Probability Theory, Moral Certainty, and Bayes’ Theorem in Shakespeare’s OTHELLO

Marionet Teatro
Theatre about Science Conference
University of Coimbra, Portugal
November 25-27, 2021
Edwin Wong

Probability Theory, Moral Certainty, and Bayes’ Theorem in Shakespeare’s Othello

Thank you to the organizers for putting this wonderful event together and thank you everyone for coming. It’s great to be here. I’m Edwin Wong. I specialize in dramatic theory based on chance, uncertainty, and the impact of the highly improbable. My first book, The Risk Theatre Model of Tragedy, presents a new theory of tragedy where risk is the dramatic fulcrum of the action. The book launched The Risk Theatre Modern Tragedy Playwriting Competition, the world’s largest competition for the writing of tragedy, now in its fourth year (risktheatre.com). Today, I’ve come all the way from Victoria, on the west coast of Canada, to talk about the intersection between theatre and probability theory in a play we all know and love: Shakespeare’s Othello.

Now, the first thing people ask when I say “theatre” and “probability theory” is: “How do you bring probability theory to theatre? How would you know the odds of something happening or not happening? —every event, even chance events, are purposefully written into the script by the playwright.” They ask: “Where is the probability in theatre?”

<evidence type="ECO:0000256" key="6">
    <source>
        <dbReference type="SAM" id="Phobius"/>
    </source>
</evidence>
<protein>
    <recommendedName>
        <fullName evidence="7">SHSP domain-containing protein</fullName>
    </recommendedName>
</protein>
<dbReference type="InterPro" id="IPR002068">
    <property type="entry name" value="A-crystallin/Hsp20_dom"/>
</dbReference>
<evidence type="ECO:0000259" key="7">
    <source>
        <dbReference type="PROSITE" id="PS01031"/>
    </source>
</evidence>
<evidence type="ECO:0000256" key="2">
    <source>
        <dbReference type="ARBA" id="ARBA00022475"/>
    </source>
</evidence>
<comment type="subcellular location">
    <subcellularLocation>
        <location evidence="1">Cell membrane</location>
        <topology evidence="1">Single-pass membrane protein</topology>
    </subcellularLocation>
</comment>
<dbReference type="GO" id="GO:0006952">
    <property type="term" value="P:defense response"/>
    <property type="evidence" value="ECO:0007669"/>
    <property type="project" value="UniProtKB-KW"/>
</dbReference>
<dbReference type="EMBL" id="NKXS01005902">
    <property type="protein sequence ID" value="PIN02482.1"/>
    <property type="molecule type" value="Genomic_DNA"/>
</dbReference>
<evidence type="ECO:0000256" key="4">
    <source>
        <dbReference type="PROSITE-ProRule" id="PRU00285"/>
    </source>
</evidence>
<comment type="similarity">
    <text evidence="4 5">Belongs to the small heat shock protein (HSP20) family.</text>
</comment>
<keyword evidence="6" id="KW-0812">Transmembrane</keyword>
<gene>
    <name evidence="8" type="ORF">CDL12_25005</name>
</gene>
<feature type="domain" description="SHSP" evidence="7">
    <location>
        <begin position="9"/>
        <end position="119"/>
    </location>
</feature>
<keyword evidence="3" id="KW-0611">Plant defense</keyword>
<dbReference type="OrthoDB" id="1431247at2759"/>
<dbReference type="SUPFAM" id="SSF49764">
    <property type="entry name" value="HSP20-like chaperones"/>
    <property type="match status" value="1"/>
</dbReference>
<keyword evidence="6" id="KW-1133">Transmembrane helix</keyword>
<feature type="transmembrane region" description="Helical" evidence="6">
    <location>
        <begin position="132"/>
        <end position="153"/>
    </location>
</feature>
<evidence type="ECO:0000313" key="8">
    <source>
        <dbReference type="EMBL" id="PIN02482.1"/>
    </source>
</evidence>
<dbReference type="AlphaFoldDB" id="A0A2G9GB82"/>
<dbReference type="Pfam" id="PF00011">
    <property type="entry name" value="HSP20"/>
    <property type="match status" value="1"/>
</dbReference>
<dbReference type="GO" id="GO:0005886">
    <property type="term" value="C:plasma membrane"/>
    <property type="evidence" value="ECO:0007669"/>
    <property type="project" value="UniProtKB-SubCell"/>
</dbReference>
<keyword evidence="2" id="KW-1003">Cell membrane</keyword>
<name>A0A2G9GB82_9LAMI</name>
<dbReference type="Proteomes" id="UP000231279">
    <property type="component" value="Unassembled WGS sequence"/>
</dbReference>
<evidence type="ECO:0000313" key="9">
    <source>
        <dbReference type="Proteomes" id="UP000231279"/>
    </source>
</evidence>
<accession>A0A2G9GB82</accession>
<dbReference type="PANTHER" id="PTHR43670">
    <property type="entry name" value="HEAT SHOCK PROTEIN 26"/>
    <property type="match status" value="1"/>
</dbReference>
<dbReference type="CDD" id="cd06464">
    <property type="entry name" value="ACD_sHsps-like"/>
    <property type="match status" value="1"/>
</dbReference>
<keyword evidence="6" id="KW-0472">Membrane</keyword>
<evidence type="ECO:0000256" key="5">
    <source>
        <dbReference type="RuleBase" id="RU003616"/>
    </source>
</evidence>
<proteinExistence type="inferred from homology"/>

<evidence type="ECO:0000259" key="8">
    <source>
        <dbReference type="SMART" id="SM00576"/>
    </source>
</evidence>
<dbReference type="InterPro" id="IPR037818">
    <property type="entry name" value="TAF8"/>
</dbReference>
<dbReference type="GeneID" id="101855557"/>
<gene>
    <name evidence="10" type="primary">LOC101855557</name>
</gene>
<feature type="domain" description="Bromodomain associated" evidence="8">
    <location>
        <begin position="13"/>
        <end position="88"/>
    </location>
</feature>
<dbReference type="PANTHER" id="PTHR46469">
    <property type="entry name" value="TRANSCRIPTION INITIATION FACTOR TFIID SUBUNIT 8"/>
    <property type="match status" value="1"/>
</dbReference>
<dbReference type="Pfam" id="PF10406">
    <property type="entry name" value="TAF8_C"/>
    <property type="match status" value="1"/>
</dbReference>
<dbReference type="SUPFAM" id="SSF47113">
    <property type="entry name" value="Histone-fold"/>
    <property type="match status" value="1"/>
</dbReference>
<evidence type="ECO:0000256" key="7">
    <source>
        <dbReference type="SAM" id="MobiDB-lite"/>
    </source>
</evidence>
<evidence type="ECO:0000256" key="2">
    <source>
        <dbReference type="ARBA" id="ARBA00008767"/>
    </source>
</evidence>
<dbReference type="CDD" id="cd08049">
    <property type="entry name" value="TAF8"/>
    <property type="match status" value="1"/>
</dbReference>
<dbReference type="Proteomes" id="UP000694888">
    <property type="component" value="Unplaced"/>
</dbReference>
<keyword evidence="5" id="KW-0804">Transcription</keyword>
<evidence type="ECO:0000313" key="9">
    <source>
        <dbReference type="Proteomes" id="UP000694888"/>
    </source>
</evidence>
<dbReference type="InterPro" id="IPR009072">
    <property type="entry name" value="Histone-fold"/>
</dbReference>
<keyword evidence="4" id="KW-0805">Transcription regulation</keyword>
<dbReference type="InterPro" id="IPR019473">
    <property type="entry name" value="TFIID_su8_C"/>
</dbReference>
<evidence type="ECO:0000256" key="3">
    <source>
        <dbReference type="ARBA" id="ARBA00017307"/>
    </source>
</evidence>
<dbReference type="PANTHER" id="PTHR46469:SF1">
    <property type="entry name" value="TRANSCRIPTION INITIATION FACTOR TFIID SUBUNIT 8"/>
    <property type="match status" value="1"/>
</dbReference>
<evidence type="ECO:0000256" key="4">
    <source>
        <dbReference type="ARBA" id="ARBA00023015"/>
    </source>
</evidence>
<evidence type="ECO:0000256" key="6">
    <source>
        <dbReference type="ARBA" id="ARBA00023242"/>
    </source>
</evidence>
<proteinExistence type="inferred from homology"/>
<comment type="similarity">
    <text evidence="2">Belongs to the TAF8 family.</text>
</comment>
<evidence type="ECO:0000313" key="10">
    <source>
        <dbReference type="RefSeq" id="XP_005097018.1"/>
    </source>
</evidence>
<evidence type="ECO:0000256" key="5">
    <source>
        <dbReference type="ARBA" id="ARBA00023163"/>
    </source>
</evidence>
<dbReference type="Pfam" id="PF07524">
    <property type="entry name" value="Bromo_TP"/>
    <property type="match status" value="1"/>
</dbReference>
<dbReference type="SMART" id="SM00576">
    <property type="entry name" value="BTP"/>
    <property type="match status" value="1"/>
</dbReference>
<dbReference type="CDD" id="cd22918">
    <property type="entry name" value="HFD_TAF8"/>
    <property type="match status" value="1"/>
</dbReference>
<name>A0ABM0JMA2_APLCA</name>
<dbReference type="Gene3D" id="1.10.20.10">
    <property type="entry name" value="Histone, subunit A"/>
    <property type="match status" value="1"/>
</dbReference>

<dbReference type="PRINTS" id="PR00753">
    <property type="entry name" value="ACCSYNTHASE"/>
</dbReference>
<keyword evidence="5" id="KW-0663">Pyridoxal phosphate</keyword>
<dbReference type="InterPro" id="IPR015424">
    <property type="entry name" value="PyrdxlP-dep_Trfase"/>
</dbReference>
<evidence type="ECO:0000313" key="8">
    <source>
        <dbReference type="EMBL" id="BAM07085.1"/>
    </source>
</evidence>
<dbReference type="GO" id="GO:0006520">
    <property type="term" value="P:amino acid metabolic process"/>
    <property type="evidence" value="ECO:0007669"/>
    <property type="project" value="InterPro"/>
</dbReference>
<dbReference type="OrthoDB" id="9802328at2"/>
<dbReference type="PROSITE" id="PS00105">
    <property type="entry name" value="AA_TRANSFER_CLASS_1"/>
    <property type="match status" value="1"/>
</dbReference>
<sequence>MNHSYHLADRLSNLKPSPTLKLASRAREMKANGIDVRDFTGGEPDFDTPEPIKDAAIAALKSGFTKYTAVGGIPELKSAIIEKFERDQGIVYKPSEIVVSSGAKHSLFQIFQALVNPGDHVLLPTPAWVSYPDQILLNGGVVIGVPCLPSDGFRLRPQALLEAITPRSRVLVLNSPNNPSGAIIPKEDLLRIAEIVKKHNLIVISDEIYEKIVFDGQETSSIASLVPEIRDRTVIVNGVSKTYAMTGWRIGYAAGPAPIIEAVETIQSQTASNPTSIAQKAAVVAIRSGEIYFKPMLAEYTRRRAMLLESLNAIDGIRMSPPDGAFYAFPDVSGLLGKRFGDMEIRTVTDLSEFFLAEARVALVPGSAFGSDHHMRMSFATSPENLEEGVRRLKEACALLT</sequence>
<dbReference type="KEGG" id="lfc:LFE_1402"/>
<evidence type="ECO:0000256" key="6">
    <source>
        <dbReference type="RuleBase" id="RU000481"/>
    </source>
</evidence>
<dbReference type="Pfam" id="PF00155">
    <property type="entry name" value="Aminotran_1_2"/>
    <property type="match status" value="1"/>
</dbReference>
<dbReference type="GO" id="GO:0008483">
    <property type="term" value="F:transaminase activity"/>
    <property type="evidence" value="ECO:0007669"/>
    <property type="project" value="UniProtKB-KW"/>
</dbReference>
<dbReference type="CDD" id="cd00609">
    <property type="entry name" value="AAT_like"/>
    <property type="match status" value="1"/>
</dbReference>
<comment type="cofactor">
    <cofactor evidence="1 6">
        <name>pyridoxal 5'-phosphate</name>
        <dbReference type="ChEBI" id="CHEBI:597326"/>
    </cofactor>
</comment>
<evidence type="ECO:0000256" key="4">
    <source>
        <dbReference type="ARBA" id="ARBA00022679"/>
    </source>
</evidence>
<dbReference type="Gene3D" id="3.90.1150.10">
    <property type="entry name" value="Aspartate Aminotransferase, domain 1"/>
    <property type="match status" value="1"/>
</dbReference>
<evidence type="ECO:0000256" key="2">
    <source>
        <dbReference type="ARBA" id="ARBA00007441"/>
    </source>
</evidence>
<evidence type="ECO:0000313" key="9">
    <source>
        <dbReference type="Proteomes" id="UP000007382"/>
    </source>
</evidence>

It’s there. Look at the language of probability in Othello. In Othello, Shakespeare talks of “proof,” “overt test,” “thin habit and poor likelihoods,” “modern seeming,” “probal [i.e. probable] to thinking,” “exsufflicate [i.e. improbable] and blown surmises,” “inference,” “prove it that the probation bear no hinge nor loop,” “I’ll have some proof,” “living reason,” “help to thicken other proofs that do demonstrate thinly,” “speaks against her with the other proofs,” and so on. The language of probability permeates the play.

The language of probability permeates Othello because, in this play, no one is as they seem. “I am not what I am,” right? Iago seems honest; he’s anything but. Othello seems a man for all seasons; he is, however, quite fragile. Desdemona seems unfaithful; she is, however, true. Emilia seems to have loose morals; she sticks to her morals, however, even when threatened with death. There’s a disjunction between seeming and being. Othello and Iago talk about it: “Men should be what they seem,” says Iago, “Or those that be not, would they might seem none.” Because seeming and being are at odds, you can guess what a person’s intentions are, but you may never know.